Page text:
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An introduction to genomic medicine and DNA health tests

DNA health tests are on the rise, but what can they tell us and how will they be used to make us healthier?

Across the globe, lifestyle-related diseases like cardiovascular disease and cancer continue to grow more prevalent, putting a huge strain on health systems. It’s clear that current approaches to health promotion are not sufficient to effect behavioural change on a large scale.

But perhaps large-scale change is not the point. Perhaps the health industry needs to focus more on the micro-level, on changing health behaviours one person at a time. Today it is more possible than ever to take a highly targeted approach to changing behaviours. The advent of big data analysis, DNA testing and interactive health engagement is moving us ever closer to an age of personalised medicine that is both more effective and more cost-effective than today’s healthcare model.

From passive to active

There are already high-profile cases of individuals who have had DNA health tests that have resulted in life-saving/preventative surgery or led them to implement significant lifestyle changes. These stories highlight a fundamental shift in healthcare.

Rather than being passive recipients of health services, some individuals are taking more responsibility for their own care and are playing a more active role in their own health management. As the Quebec Network for Personalized Health Care has put it: “In the new paradigm, the patient will become a citizen.”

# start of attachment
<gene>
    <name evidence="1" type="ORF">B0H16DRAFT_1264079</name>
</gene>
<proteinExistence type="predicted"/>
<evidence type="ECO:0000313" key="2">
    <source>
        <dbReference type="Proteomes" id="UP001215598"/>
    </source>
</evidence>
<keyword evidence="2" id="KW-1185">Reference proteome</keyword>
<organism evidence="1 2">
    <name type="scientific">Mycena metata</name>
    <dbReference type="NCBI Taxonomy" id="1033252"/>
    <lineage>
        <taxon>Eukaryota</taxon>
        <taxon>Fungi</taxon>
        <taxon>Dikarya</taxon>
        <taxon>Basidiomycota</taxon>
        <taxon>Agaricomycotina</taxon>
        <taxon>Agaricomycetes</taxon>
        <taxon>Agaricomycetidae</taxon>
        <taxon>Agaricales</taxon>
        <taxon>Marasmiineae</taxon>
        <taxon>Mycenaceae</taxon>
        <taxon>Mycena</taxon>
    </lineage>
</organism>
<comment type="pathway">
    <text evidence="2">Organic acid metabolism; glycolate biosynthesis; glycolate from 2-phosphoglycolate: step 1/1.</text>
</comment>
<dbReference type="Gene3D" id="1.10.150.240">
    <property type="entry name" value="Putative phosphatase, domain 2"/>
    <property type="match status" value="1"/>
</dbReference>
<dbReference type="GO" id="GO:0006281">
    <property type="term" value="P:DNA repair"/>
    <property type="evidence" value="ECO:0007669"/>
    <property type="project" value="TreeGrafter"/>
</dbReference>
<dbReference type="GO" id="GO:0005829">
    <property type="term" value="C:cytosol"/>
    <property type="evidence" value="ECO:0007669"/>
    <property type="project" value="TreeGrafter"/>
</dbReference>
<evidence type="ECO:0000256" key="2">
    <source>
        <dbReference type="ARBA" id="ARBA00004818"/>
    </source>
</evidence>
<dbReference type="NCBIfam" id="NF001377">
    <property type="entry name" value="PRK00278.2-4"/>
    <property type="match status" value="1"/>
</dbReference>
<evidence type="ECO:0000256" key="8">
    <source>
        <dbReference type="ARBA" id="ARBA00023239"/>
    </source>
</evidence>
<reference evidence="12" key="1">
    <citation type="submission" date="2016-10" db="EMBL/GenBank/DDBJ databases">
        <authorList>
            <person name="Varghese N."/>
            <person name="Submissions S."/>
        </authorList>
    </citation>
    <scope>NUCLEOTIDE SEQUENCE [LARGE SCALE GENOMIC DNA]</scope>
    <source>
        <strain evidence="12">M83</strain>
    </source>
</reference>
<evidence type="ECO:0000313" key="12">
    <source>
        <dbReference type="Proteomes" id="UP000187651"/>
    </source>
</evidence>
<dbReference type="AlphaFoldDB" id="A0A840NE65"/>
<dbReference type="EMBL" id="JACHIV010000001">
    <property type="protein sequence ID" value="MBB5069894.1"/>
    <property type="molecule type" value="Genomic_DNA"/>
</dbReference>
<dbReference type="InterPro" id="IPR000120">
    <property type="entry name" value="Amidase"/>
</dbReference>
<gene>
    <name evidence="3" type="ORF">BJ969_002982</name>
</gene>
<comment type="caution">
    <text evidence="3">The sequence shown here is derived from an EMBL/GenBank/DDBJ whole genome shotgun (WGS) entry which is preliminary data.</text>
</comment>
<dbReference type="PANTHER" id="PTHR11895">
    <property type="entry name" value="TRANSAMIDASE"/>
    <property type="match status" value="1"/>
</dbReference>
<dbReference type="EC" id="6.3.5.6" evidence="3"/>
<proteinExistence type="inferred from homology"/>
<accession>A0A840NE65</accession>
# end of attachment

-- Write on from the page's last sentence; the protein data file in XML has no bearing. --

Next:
But they won’t be “citizens” of demand-driven legacy healthcare systems. Instead, they’ll engage with value-based systems offering care that is:

The 4Ps health care model

  • Predictive: Genetic profiles and other personal information will help doctors identify individual risk factors and choose just the right methods and treatments to monitor a patient’s risk of developing certain diseases and conditions.
  • Personalised: Clinical interventions will be based on each individual’s unique genetic, medical and environmental conditions.
  • Participatory: Individuals will become partners in their own care, and clinicians will use a range of tools to keep them engaged outside the doctor’s office and hospital.
  • Preventative: Personalised methodologies and treatments will enable people to take appropriate measures to help them stay fit and well as they age.
Aetna International DNA Infographic Clinical Input, Tech Input and Predictive Personalised Intervention Aetna International DNA Infographic Clinical Input, Tech Input and Predictive Personalised Intervention


The cost of DNA tests

One factor changing the face of health promotion and disease prevention is the advent of relatively inexpensive DNA testing — some expect the cost to sequence a genome to fall below $100 in the future.

Types of genetic tests

What exactly is genetic testing? And what can a DNA test tell me? According to the U.S. National Human Genome Research Institute, genetic testing “uses laboratory methods to look at your genes, which are the DNA instructions you inherit from your mother and your father. Genetic tests may be used to identify increased risks of health problems, to choose treatments or to assess responses to treatments.”